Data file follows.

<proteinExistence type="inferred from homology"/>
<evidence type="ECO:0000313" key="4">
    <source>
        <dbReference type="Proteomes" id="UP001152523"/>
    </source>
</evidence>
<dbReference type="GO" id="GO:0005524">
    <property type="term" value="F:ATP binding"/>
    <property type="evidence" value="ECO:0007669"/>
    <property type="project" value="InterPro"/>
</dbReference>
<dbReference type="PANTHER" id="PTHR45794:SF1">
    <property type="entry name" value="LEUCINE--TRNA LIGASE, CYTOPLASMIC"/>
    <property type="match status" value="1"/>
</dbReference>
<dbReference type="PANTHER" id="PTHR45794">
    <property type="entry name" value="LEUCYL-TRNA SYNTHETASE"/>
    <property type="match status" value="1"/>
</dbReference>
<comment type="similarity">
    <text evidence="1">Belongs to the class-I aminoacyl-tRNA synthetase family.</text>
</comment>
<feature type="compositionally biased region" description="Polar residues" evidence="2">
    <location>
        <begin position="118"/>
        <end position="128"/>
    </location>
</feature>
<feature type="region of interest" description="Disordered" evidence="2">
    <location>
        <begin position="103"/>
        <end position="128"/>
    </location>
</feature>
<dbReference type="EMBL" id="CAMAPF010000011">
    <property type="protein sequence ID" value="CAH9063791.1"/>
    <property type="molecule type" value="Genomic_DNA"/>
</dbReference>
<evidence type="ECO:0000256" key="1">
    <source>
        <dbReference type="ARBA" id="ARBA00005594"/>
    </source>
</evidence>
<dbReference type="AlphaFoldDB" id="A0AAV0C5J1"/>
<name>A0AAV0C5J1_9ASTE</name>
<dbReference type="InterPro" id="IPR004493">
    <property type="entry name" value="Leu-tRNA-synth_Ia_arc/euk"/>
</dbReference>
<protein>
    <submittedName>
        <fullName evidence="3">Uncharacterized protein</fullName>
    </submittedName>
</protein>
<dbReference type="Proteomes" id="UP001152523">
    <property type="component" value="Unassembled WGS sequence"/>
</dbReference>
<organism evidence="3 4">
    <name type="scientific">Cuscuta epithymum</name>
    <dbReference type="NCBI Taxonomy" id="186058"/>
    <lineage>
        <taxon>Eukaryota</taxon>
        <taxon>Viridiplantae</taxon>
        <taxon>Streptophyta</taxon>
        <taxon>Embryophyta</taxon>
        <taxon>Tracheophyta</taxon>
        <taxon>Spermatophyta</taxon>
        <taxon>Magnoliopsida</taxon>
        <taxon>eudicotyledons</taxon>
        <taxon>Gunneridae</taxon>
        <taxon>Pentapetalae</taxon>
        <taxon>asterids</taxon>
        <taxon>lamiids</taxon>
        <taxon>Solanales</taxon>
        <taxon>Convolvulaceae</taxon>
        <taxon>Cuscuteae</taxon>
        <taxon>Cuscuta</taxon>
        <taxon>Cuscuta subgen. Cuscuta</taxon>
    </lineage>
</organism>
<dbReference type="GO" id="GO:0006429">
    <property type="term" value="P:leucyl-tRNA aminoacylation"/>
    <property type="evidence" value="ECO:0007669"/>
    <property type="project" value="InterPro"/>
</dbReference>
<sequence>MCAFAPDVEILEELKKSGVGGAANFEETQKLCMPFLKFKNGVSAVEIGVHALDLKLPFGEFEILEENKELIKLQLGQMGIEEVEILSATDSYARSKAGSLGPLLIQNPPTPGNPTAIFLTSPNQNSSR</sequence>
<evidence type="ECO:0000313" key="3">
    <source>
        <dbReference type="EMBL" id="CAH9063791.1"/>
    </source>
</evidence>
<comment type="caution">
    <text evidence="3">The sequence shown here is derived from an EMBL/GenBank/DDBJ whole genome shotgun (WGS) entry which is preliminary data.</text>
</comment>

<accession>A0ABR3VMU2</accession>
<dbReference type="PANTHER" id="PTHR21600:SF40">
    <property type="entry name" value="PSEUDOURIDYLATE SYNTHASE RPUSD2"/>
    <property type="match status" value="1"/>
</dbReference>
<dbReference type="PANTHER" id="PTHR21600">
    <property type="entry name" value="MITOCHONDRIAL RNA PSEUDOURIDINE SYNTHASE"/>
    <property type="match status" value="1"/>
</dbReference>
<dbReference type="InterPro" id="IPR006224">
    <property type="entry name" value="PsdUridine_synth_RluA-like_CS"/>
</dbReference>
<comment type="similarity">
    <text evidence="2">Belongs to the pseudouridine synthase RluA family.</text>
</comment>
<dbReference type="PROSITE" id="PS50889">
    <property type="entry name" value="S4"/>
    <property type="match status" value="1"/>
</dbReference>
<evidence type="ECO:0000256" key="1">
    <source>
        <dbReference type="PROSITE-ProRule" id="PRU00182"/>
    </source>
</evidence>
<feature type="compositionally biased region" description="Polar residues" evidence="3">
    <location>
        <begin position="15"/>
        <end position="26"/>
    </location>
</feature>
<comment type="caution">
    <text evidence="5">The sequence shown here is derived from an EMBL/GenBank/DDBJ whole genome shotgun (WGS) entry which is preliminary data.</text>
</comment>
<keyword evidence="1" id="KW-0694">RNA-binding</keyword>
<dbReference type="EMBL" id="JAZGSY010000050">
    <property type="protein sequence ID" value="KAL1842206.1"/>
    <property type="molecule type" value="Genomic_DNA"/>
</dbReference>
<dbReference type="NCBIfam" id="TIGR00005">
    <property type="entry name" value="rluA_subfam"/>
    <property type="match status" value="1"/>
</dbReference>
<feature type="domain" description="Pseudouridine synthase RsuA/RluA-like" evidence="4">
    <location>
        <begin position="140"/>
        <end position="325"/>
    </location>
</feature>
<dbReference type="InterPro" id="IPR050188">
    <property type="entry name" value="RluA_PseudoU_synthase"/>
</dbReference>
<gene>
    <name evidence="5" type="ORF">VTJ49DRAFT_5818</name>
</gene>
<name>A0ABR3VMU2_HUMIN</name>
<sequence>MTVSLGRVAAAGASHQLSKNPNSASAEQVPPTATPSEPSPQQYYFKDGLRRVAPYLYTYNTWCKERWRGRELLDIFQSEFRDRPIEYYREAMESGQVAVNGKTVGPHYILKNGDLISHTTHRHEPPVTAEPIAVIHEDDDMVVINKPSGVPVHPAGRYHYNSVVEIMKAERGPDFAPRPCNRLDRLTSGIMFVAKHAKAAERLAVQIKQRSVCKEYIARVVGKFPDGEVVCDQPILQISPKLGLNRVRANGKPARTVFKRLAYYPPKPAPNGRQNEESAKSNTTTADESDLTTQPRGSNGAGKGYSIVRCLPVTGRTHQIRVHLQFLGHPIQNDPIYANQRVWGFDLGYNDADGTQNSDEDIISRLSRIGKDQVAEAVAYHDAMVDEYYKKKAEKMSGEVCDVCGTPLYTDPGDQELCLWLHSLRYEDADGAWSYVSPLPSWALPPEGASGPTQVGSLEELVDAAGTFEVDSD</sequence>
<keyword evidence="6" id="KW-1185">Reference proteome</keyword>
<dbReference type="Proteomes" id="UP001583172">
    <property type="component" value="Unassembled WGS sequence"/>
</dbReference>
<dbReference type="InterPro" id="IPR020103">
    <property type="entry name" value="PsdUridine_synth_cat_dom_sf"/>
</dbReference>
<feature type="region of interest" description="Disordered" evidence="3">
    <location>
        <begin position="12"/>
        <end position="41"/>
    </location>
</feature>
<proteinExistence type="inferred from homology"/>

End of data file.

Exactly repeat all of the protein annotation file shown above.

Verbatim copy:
<proteinExistence type="inferred from homology"/>
<evidence type="ECO:0000313" key="4">
    <source>
        <dbReference type="Proteomes" id="UP001152523"/>
    </source>
</evidence>
<dbReference type="GO" id="GO:0005524">
    <property type="term" value="F:ATP binding"/>
    <property type="evidence" value="ECO:0007669"/>
    <property type="project" value="InterPro"/>
</dbReference>
<dbReference type="PANTHER" id="PTHR45794:SF1">
    <property type="entry name" value="LEUCINE--TRNA LIGASE, CYTOPLASMIC"/>
    <property type="match status" value="1"/>
</dbReference>
<dbReference type="PANTHER" id="PTHR45794">
    <property type="entry name" value="LEUCYL-TRNA SYNTHETASE"/>
    <property type="match status" value="1"/>
</dbReference>
<comment type="similarity">
    <text evidence="1">Belongs to the class-I aminoacyl-tRNA synthetase family.</text>
</comment>
<feature type="compositionally biased region" description="Polar residues" evidence="2">
    <location>
        <begin position="118"/>
        <end position="128"/>
    </location>
</feature>
<feature type="region of interest" description="Disordered" evidence="2">
    <location>
        <begin position="103"/>
        <end position="128"/>
    </location>
</feature>
<dbReference type="EMBL" id="CAMAPF010000011">
    <property type="protein sequence ID" value="CAH9063791.1"/>
    <property type="molecule type" value="Genomic_DNA"/>
</dbReference>
<evidence type="ECO:0000256" key="1">
    <source>
        <dbReference type="ARBA" id="ARBA00005594"/>
    </source>
</evidence>
<dbReference type="AlphaFoldDB" id="A0AAV0C5J1"/>
<name>A0AAV0C5J1_9ASTE</name>
<dbReference type="InterPro" id="IPR004493">
    <property type="entry name" value="Leu-tRNA-synth_Ia_arc/euk"/>
</dbReference>
<protein>
    <submittedName>
        <fullName evidence="3">Uncharacterized protein</fullName>
    </submittedName>
</protein>
<dbReference type="Proteomes" id="UP001152523">
    <property type="component" value="Unassembled WGS sequence"/>
</dbReference>
<organism evidence="3 4">
    <name type="scientific">Cuscuta epithymum</name>
    <dbReference type="NCBI Taxonomy" id="186058"/>
    <lineage>
        <taxon>Eukaryota</taxon>
        <taxon>Viridiplantae</taxon>
        <taxon>Streptophyta</taxon>
        <taxon>Embryophyta</taxon>
        <taxon>Tracheophyta</taxon>
        <taxon>Spermatophyta</taxon>
        <taxon>Magnoliopsida</taxon>
        <taxon>eudicotyledons</taxon>
        <taxon>Gunneridae</taxon>
        <taxon>Pentapetalae</taxon>
        <taxon>asterids</taxon>
        <taxon>lamiids</taxon>
        <taxon>Solanales</taxon>
        <taxon>Convolvulaceae</taxon>
        <taxon>Cuscuteae</taxon>
        <taxon>Cuscuta</taxon>
        <taxon>Cuscuta subgen. Cuscuta</taxon>
    </lineage>
</organism>
<dbReference type="GO" id="GO:0006429">
    <property type="term" value="P:leucyl-tRNA aminoacylation"/>
    <property type="evidence" value="ECO:0007669"/>
    <property type="project" value="InterPro"/>
</dbReference>
<sequence>MCAFAPDVEILEELKKSGVGGAANFEETQKLCMPFLKFKNGVSAVEIGVHALDLKLPFGEFEILEENKELIKLQLGQMGIEEVEILSATDSYARSKAGSLGPLLIQNPPTPGNPTAIFLTSPNQNSSR</sequence>
<evidence type="ECO:0000313" key="3">
    <source>
        <dbReference type="EMBL" id="CAH9063791.1"/>
    </source>
</evidence>
<comment type="caution">
    <text evidence="3">The sequence shown here is derived from an EMBL/GenBank/DDBJ whole genome shotgun (WGS) entry which is preliminary data.</text>
</comment>

<accession>A0ABR3VMU2</accession>
<dbReference type="PANTHER" id="PTHR21600:SF40">
    <property type="entry name" value="PSEUDOURIDYLATE SYNTHASE RPUSD2"/>
    <property type="match status" value="1"/>
</dbReference>
<dbReference type="PANTHER" id="PTHR21600">
    <property type="entry name" value="MITOCHONDRIAL RNA PSEUDOURIDINE SYNTHASE"/>
    <property type="match status" value="1"/>
</dbReference>
<dbReference type="InterPro" id="IPR006224">
    <property type="entry name" value="PsdUridine_synth_RluA-like_CS"/>
</dbReference>
<comment type="similarity">
    <text evidence="2">Belongs to the pseudouridine synthase RluA family.</text>
</comment>
<dbReference type="PROSITE" id="PS50889">
    <property type="entry name" value="S4"/>
    <property type="match status" value="1"/>
</dbReference>
<evidence type="ECO:0000256" key="1">
    <source>
        <dbReference type="PROSITE-ProRule" id="PRU00182"/>
    </source>
</evidence>
<feature type="compositionally biased region" description="Polar residues" evidence="3">
    <location>
        <begin position="15"/>
        <end position="26"/>
    </location>
</feature>
<comment type="caution">
    <text evidence="5">The sequence shown here is derived from an EMBL/GenBank/DDBJ whole genome shotgun (WGS) entry which is preliminary data.</text>
</comment>
<keyword evidence="1" id="KW-0694">RNA-binding</keyword>
<dbReference type="EMBL" id="JAZGSY010000050">
    <property type="protein sequence ID" value="KAL1842206.1"/>
    <property type="molecule type" value="Genomic_DNA"/>
</dbReference>
<dbReference type="NCBIfam" id="TIGR00005">
    <property type="entry name" value="rluA_subfam"/>
    <property type="match status" value="1"/>
</dbReference>
<feature type="domain" description="Pseudouridine synthase RsuA/RluA-like" evidence="4">
    <location>
        <begin position="140"/>
        <end position="325"/>
    </location>
</feature>
<dbReference type="InterPro" id="IPR050188">
    <property type="entry name" value="RluA_PseudoU_synthase"/>
</dbReference>
<gene>
    <name evidence="5" type="ORF">VTJ49DRAFT_5818</name>
</gene>
<name>A0ABR3VMU2_HUMIN</name>
<sequence>MTVSLGRVAAAGASHQLSKNPNSASAEQVPPTATPSEPSPQQYYFKDGLRRVAPYLYTYNTWCKERWRGRELLDIFQSEFRDRPIEYYREAMESGQVAVNGKTVGPHYILKNGDLISHTTHRHEPPVTAEPIAVIHEDDDMVVINKPSGVPVHPAGRYHYNSVVEIMKAERGPDFAPRPCNRLDRLTSGIMFVAKHAKAAERLAVQIKQRSVCKEYIARVVGKFPDGEVVCDQPILQISPKLGLNRVRANGKPARTVFKRLAYYPPKPAPNGRQNEESAKSNTTTADESDLTTQPRGSNGAGKGYSIVRCLPVTGRTHQIRVHLQFLGHPIQNDPIYANQRVWGFDLGYNDADGTQNSDEDIISRLSRIGKDQVAEAVAYHDAMVDEYYKKKAEKMSGEVCDVCGTPLYTDPGDQELCLWLHSLRYEDADGAWSYVSPLPSWALPPEGASGPTQVGSLEELVDAAGTFEVDSD</sequence>
<keyword evidence="6" id="KW-1185">Reference proteome</keyword>
<dbReference type="Proteomes" id="UP001583172">
    <property type="component" value="Unassembled WGS sequence"/>
</dbReference>
<dbReference type="InterPro" id="IPR020103">
    <property type="entry name" value="PsdUridine_synth_cat_dom_sf"/>
</dbReference>
<feature type="region of interest" description="Disordered" evidence="3">
    <location>
        <begin position="12"/>
        <end position="41"/>
    </location>
</feature>
<proteinExistence type="inferred from homology"/>